Academic journal article Phi Delta Kappan

A Better Research-Practice Partnership: By Focusing on Real-Time District Challenges, Collaborations between Researchers and District Leaders Can Lead to Research That Is Timely, Relevant, and Actionable

Academic journal article Phi Delta Kappan

A Better Research-Practice Partnership: By Focusing on Real-Time District Challenges, Collaborations between Researchers and District Leaders Can Lead to Research That Is Timely, Relevant, and Actionable

Article excerpt

Research organizations have been working in school districts for decades. But how useful and relevant has that research been for practitioners? Currently, policy makers and funders are scrutinizing these relationships to tackle that question.

Several weak spots in the relationship need shoring up. District leaders often feel that working with researchers is not mutually beneficial. Researchers may not provide enough practical guidance to inform decision making. Often, research is not available when district leaders need it to make a decision nor is it shared with them in a useful manner. Typically, it's steeped in academic language, and it emphasizes theory and methodology over specific recommendations. As district leaders work on complex problems of practice and simultaneously manage accountability pressures and declining resources, research work must directly support their mission to improve schools.

An emerging format for addressing these challenges is through research-practice partnerships (RPPs). These are "long-term, mutualistic collaborations between practitioners and researchers that are intentionally organized to investigate problems of practice and solutions for improving district outcomes" (Coburn, Penuel, & Giel, 2013, p. 2). By focusing on real-time district challenges, RPPs can lead to research that is more informative, timely, and relevant to district stakeholders.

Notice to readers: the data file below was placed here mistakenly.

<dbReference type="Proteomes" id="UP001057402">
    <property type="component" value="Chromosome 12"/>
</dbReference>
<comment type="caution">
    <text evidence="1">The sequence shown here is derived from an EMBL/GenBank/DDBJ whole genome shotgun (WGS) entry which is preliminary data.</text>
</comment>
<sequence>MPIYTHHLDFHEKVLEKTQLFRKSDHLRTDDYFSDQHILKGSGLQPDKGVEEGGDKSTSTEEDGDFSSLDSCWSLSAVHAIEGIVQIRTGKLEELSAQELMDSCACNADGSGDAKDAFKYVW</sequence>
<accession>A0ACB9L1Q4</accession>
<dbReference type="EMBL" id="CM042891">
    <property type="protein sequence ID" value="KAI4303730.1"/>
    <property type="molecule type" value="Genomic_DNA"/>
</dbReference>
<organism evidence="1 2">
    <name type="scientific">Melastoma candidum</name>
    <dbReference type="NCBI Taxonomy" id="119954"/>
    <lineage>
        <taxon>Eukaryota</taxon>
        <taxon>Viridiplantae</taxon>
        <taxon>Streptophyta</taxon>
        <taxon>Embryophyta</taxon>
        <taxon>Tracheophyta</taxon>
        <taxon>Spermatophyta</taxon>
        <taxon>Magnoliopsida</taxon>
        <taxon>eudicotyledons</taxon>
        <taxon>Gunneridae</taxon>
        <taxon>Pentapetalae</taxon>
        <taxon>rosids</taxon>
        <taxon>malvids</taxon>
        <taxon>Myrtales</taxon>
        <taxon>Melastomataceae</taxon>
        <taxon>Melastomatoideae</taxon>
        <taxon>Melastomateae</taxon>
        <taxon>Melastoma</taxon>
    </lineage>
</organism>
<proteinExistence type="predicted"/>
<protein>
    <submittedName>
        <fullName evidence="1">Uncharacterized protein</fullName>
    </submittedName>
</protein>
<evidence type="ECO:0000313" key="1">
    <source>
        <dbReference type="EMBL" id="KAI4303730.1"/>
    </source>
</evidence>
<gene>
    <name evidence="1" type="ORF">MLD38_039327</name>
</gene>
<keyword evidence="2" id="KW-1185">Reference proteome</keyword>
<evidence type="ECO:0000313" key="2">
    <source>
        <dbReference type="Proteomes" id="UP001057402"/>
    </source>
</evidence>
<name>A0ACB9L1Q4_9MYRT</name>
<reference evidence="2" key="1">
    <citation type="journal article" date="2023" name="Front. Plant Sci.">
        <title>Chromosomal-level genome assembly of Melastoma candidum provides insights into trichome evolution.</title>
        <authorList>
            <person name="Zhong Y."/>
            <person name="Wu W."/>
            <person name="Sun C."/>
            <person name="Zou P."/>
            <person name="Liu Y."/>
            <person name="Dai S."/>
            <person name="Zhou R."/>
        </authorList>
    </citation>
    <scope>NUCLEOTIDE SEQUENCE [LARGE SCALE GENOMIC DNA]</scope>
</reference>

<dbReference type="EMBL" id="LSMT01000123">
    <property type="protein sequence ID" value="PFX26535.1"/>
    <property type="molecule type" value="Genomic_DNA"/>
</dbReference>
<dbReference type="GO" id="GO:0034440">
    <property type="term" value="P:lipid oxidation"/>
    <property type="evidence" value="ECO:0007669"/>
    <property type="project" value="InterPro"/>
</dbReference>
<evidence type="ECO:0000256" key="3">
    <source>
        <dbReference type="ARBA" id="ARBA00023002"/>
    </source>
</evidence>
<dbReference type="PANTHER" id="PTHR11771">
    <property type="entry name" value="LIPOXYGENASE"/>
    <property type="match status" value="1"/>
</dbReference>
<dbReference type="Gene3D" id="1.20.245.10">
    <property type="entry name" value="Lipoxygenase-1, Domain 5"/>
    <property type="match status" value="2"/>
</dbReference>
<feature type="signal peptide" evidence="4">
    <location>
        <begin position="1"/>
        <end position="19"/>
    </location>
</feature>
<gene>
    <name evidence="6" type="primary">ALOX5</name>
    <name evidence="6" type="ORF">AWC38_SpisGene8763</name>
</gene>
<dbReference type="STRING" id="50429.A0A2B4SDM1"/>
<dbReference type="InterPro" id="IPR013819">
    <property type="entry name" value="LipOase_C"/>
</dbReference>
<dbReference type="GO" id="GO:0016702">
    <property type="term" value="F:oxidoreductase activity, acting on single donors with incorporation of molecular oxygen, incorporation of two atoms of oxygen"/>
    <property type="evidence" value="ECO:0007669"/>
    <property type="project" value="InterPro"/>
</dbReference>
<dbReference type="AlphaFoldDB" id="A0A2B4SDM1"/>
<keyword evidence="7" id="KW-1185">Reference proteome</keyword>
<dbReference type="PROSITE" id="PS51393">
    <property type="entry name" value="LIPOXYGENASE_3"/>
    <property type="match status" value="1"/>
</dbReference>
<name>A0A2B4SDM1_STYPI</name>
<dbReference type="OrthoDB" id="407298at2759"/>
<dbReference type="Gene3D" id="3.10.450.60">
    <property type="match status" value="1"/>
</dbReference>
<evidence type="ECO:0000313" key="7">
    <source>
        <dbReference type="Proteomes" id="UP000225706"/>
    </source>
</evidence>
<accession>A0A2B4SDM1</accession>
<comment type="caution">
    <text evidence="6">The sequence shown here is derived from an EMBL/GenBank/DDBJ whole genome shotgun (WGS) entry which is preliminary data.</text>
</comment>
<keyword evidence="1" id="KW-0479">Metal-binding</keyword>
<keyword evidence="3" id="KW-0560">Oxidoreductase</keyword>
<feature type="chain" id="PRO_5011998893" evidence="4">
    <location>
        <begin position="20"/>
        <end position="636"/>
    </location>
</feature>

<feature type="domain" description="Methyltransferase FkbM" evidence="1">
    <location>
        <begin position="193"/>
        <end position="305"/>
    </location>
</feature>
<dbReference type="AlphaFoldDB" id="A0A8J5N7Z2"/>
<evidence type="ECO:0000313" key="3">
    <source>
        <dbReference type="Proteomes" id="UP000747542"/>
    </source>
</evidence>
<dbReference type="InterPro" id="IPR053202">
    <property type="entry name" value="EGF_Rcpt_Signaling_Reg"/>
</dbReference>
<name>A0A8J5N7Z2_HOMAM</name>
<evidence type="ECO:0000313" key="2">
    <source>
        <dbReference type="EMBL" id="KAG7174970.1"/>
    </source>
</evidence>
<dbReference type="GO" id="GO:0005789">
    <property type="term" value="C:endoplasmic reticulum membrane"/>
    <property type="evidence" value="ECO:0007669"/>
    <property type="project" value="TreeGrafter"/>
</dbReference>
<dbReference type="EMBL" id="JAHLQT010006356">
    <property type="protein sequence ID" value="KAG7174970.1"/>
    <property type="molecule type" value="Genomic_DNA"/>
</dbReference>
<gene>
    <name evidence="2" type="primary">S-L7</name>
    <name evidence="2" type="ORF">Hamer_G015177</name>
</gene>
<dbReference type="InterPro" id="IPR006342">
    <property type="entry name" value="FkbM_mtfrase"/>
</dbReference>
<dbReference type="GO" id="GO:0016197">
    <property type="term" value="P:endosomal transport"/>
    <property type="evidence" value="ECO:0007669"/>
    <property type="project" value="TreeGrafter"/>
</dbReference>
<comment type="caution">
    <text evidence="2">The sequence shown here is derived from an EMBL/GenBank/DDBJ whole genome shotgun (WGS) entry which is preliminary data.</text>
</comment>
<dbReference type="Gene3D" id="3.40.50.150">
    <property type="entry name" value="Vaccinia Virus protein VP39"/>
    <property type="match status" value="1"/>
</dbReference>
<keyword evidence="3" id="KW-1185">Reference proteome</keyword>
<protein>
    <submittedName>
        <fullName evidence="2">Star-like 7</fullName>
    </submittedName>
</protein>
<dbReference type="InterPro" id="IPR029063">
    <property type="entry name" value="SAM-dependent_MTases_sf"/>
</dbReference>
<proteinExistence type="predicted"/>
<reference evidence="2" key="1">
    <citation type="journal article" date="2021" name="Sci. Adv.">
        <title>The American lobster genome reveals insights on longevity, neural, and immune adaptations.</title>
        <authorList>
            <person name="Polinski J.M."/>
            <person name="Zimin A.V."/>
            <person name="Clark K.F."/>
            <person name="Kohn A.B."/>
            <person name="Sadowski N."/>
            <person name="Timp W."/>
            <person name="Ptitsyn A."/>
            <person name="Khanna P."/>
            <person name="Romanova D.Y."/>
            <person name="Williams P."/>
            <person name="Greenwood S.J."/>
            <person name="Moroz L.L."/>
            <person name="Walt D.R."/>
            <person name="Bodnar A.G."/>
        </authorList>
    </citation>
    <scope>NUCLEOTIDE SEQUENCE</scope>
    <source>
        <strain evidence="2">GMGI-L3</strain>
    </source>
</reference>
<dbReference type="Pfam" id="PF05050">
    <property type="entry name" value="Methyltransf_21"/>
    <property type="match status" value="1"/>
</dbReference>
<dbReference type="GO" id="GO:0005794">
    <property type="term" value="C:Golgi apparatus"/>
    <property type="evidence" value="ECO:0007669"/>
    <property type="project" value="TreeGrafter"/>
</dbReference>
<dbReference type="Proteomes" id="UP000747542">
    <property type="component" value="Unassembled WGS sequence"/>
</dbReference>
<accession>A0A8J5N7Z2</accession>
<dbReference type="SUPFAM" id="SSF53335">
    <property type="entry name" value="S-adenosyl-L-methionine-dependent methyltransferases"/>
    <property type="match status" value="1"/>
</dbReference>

Two different relationships

There are major differences between traditional relationships among researchers and school districts and those that characterize RPPs. We ground this discussion in our shared experiences as university researchers and a district leader working together on an eight-year research-practice partnership. We've adapted our work to support productive partnerships, and we proffer some recommendations for district leaders and researchers interested in engaging in an RPP.

The traditional relationship

Researchers conduct research in school districts all over the United States. Typically, researchers seek district sites for data collection to test hypotheses, develop or refine theories, or test programs or interventions. In most cases, researchers submit a research proposal to the research and evaluation department of a school district. If the application is approved, the subsequent interaction between the district and the researchers usually is minimal. District staff might assist in connecting the researcher with the appropriate personnel or providing researchers with district-collected data (for example, student achievement test data). Researchers may be asked to provide a report to the district research office, which is usually filed away with their initial application.

For the most part, these low-involvement relationships are not mutually beneficial. Researchers might work closely with study participants, but there are seldom mechanisms for district leaders to learn from the research. Further, researchers typically don't engage with leaders to collectively interpret the findings and answer questions that might arise.

The research-practice partnership

In contrast, RPPs use intentional strategies to foster productive relationships between researchers and district leaders so that research is relevant and meaningful to all involved. Researchers collaborate with district leaders to support district improvement efforts while also contributing to research and theory. In an RPP, district leaders and researchers collaboratively determine research goals and work together to use research findings to make informed decisions.

To illustrate this type of collaboration, we describe an eight-year design research partnership between Jefferson County Public Schools (JCPS) in Louisville, Ky., and researchers at Vanderbilt University. Design research partnerships at the district level are long-term collaborations that seek to "build and study solutions at the same time in real-world contexts" (Coburn et al. …

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